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On June 5, 1998, at 0549 central daylight time, a Eurocopter AS350BA medical ambulance helicopter, N911VA, was destroyed upon impact with trees and terrain near La Gloria, Texas. The instrument rated commercial pilot and two medical technicians on board the helicopter were fatally injured. The helicopter was owned by Metro Aviation of Shreveport, Louisiana, and operated by Tex-Air Helicopters of Houston, Texas. Dark night visual meteorological conditions prevailed for the 14 Code of Federal Regulations Part 91 positioning flight for which a company VFR flight plan was filed. The flight departed from a heliport near Harlingen, Texas, at 0514, with a location known as Humble Kelsey, located approximately 8 nautical miles to the northeast of La Gloria along Highway 755, as its intended destination.
The helicopter was dispatched to pick up and transport the driver of an 18-wheeler tanker truck, who had been seriously injured when he lost control of his truck while driving in reduced visibility on Highway 755. The pilot was not provided the coordinates of the truck accident site; however, he was familiar with the town of La Gloria, Texas, which he planned to use as the initial point for locating Highway 755 prior to proceeding northeast bound towards Humble Kelsey to pick up the injured truck driver. The helicopter, operating under the call sign "Air Care One," departed its home base heliport with 1 hour and 55 minutes of fuel on board. At 0529, the pilot reported to his dispatcher that the flight was en route over the Edinburg Airport, estimating arrival at the accident site in 16 minutes. In the last position report to his home base at 0539, the pilot reported that he was "5 minutes out" from his destination and announced that he was "switching to ground."
The helicopter was assigned a mode C transponder code of 5377. Air Traffic Control (ATC) radar tracked the helicopter from 05:19:56 to 05:34:15 flying on a west northwest heading from Harlingen toward La Gloria. During this time period, the helicopter's altitude remained between 700 feet and 1,100 feet MSL. Radar contact was then lost until 05:47:06 when one radar return was recorded which indicated the helicopter was at 1,800 feet, approximately 2 miles southeast of the site where it crashed. Two-way radio communication was not established between the helicopter and any ATC facility in the area. The helicopter failed to arrive at its destination and a search was initiated.
The wreckage of the helicopter was located 30 hours after the accident in a mesquite covered sparsely populated rural area of Starr County, Texas. The accident site was approximately 19.0 nautical miles west of the flight's intended destination, the truck accident location.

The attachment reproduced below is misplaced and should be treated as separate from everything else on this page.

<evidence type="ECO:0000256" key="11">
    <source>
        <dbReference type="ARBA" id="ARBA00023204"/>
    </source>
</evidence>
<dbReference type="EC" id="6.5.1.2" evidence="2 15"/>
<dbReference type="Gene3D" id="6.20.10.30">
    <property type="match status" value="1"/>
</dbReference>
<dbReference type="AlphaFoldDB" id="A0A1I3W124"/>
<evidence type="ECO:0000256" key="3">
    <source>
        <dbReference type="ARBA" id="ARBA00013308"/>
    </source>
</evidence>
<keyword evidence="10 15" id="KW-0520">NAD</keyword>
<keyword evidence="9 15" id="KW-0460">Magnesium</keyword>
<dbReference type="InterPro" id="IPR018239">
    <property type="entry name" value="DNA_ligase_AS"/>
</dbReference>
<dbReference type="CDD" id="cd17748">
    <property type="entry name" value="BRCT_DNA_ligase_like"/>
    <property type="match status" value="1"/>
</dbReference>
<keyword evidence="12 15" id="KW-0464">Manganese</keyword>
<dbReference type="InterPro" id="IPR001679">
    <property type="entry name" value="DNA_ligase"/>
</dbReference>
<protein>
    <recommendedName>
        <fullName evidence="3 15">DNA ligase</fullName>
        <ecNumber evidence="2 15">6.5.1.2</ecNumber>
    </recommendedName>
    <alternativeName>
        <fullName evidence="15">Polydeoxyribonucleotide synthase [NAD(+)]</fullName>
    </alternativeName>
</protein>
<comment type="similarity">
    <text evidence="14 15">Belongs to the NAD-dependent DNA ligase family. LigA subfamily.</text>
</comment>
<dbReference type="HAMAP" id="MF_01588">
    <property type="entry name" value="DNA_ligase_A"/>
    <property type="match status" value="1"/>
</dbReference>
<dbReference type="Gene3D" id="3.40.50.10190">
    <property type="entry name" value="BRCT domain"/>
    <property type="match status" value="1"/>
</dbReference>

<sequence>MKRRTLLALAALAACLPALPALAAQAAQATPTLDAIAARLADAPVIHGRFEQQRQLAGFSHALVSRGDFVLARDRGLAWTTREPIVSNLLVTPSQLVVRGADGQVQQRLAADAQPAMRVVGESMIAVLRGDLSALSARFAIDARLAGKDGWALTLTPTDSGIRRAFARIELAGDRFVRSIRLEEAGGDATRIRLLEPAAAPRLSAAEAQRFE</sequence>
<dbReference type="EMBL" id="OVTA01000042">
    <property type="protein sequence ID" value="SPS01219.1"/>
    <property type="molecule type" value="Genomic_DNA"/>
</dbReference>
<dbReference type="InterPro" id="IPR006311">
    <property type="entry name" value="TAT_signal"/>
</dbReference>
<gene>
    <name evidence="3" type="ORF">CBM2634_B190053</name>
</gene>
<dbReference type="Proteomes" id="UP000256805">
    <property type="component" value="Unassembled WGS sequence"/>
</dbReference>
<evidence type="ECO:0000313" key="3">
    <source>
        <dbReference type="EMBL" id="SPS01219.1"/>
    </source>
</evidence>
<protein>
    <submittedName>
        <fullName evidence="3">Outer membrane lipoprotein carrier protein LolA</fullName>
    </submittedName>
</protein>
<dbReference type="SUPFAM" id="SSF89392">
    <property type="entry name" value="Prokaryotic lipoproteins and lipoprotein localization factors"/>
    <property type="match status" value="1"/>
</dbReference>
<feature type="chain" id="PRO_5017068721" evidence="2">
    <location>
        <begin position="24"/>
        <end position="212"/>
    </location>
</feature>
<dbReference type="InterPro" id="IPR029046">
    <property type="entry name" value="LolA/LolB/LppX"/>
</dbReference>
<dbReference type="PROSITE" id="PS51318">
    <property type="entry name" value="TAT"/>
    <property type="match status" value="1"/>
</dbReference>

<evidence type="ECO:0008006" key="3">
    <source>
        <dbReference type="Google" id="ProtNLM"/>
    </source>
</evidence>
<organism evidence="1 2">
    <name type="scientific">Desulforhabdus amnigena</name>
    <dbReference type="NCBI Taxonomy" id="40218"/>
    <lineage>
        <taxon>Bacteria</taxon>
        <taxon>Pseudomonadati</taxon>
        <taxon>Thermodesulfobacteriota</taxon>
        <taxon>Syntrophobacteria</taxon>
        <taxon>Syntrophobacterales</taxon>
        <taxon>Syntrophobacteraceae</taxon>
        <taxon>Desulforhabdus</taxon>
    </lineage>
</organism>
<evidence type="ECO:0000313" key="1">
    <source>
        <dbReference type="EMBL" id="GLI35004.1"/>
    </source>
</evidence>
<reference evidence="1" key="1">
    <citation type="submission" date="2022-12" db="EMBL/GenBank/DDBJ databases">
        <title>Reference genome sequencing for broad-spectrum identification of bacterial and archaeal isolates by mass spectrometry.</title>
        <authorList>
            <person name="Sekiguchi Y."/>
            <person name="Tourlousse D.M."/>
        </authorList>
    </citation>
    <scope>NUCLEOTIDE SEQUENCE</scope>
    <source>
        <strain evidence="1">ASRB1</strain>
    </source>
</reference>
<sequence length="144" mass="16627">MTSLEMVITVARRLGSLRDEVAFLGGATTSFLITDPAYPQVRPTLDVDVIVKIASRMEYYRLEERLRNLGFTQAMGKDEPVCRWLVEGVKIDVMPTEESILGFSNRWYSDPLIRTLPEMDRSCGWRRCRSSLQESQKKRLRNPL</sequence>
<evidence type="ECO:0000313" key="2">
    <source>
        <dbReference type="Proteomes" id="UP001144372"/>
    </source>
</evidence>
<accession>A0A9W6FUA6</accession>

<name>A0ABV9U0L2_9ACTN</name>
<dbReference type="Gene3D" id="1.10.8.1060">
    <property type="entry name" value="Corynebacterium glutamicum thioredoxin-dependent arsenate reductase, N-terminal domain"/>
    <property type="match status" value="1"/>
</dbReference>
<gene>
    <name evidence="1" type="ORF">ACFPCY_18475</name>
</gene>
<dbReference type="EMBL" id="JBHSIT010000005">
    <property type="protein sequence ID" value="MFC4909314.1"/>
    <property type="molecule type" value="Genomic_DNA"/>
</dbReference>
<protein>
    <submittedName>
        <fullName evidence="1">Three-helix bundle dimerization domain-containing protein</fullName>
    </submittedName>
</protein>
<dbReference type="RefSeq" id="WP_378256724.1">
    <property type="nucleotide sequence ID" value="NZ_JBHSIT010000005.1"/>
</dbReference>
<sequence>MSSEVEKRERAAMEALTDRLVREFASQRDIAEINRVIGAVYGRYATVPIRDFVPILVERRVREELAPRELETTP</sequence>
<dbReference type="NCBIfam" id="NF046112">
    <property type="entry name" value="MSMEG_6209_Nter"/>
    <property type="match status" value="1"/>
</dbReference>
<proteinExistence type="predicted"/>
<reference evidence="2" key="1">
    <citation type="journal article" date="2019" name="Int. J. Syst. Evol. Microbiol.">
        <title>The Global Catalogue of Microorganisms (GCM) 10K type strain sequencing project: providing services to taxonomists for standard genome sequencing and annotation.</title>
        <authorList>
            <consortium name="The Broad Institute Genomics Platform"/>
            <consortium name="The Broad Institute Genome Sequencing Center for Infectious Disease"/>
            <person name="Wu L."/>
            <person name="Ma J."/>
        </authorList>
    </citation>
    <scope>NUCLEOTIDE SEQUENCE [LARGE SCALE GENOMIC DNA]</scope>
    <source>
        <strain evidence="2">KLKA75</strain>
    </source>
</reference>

There were no reported eyewitnesses to the accident.
The 46-year old commercial pilot, who was occupying the right seat of the helicopter, had been employed by the operator since January 1998. He received his commercial pilot certificate on December 13, 1996. According to the operator, the pilot had accumulated a total of 2,950 flight hours, of which 54 hours were in the same make and model as the accident helicopter. The pilot had accumulated a total of 4 hours of actual and 45 hours of simulated instrument flight time. The pilot logged no actual or simulated instrument time in the 90 days preceding the accident. The pilot had accumulated a total of 30 hours of night flight, of which 20 hours were accumulated during the preceding 90 days.
The pilot received a helicopter instrument rating on January 5, 1998, prior to his employment with Tex-Air Helicopters. During his training in preparation for his instrument rating, the pilot received a total of 15.4 hours of ground instrument training and a total of 5.0 hours of instrument flight training prior to taking his instrument check ride. The operator of the training facility that provided the instrument training reported that the pilot failed his first instrument check ride due to deficiencies in basic instrument proficiency and ADF navigation. This check ride was 1.2 hours in duration. The pilot was provided an additional hour of remedial ground school and an additional 1.3 hours of remedial flight training. The pilot was reported to have satisfactory completed the second check ride, which was given two days after the first check ride and lasted 0.9 hours. Including the two check rides, the pilot accumulated a total of 8.4 hours of instrument flight time during this training.